The Mobile Security Risk
June 24, 2011
By John Westra, Director of NuWave Government Solutions. From SBAM’s member-only Focus on Small Business magazine.
DANGER!!! Unsecured mobile devices can result in identity theft, data loss and personal embarrassment! Although we may never see a warning label like this on the packaging of our next smart phone or tablet computer, the risk is still very real!
These mobile computing and communication devices are in reality very powerful small computers. Most of these devices have more processing and storage capacity than the first personal computers many of us owned. The response by software vendors has been equally amazing and there are now tens of thousands of mobile applications to choose from; everything from games like Angry Birds to social media, personal development, health management and even mobile banking. In addition to their advanced computing capabilities, these devices come equipped with mobile broadband and/or WiFi communications and GPS functionality that turns them into always-connected, geo-locatable data conduits.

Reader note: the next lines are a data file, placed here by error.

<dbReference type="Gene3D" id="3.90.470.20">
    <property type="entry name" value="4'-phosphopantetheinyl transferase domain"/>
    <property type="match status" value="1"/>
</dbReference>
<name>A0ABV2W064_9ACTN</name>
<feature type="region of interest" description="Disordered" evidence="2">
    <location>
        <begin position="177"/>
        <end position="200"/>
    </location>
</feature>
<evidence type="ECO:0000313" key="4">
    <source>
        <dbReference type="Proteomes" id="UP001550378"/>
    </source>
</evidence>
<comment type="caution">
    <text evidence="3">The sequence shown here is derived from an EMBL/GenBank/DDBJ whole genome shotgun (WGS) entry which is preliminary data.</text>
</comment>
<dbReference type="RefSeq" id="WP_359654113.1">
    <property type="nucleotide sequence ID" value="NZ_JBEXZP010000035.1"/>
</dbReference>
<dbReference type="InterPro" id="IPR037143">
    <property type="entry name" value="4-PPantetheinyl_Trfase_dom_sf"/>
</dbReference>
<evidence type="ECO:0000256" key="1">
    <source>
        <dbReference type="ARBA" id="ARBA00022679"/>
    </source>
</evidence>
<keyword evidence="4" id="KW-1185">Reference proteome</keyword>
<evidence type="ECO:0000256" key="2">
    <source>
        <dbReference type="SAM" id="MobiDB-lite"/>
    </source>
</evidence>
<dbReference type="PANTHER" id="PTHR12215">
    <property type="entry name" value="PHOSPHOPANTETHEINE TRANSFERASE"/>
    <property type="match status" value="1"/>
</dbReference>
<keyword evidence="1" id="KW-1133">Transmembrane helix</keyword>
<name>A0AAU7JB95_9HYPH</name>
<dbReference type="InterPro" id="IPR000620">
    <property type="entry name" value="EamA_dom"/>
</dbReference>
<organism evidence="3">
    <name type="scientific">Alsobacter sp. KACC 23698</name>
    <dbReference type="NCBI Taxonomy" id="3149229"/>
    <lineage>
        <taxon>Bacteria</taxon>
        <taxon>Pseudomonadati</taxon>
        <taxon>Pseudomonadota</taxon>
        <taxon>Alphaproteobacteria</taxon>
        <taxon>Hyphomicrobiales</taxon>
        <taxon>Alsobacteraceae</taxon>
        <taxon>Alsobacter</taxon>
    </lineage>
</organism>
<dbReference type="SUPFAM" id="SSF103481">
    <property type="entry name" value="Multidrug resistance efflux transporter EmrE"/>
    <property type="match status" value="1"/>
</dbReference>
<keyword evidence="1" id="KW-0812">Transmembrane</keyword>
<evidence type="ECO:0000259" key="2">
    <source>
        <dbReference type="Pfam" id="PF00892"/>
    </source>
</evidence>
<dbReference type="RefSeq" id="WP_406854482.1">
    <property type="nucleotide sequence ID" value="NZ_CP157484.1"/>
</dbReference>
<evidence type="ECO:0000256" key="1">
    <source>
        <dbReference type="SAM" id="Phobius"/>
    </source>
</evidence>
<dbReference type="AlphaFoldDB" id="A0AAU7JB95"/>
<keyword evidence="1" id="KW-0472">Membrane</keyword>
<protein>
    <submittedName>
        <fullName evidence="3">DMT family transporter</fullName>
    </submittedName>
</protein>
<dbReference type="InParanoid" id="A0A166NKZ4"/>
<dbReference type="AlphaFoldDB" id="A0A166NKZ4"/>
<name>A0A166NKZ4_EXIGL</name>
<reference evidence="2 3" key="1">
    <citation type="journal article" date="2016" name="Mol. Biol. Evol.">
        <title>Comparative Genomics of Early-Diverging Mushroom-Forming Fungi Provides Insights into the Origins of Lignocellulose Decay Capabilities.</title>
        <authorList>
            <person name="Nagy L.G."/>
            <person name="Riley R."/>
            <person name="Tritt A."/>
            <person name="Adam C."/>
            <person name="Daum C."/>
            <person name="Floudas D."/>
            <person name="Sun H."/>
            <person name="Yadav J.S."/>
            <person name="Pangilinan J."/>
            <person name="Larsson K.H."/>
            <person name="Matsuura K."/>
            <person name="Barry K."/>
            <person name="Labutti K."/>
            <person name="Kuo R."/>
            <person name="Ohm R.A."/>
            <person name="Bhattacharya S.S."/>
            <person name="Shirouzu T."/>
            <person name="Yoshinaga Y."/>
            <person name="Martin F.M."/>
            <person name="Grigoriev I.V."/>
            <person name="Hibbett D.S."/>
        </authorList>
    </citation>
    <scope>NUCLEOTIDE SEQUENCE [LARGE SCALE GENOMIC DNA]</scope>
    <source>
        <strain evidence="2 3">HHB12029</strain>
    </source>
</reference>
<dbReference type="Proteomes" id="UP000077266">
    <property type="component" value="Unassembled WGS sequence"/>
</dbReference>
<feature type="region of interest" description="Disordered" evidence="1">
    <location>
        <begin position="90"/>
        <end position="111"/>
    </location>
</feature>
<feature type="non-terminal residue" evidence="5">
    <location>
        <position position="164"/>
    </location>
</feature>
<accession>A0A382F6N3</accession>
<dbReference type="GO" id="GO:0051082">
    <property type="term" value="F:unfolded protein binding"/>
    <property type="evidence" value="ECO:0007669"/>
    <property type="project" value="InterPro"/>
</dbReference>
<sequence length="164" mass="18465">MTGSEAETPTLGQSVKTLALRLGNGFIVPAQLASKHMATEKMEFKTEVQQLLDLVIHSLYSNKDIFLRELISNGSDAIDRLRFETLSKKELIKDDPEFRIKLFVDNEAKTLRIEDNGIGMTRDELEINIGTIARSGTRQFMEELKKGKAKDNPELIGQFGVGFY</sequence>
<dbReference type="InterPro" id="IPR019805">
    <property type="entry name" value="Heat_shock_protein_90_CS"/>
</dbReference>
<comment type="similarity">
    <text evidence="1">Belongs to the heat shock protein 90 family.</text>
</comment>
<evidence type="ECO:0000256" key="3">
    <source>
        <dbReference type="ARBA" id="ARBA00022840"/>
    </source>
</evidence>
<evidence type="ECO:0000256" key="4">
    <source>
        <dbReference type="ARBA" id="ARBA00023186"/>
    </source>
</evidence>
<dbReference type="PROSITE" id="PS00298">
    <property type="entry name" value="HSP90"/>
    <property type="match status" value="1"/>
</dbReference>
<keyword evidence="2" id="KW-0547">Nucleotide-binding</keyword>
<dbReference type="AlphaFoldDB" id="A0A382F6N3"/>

It’s the combination of lots of data, much of it personal in nature, a built-in communications channel to the outside world and the high value of the hardware itself that is turning mobile devices into a prime target for thieves. The worst part is you don’t even have to have your physical device stolen to be robbed!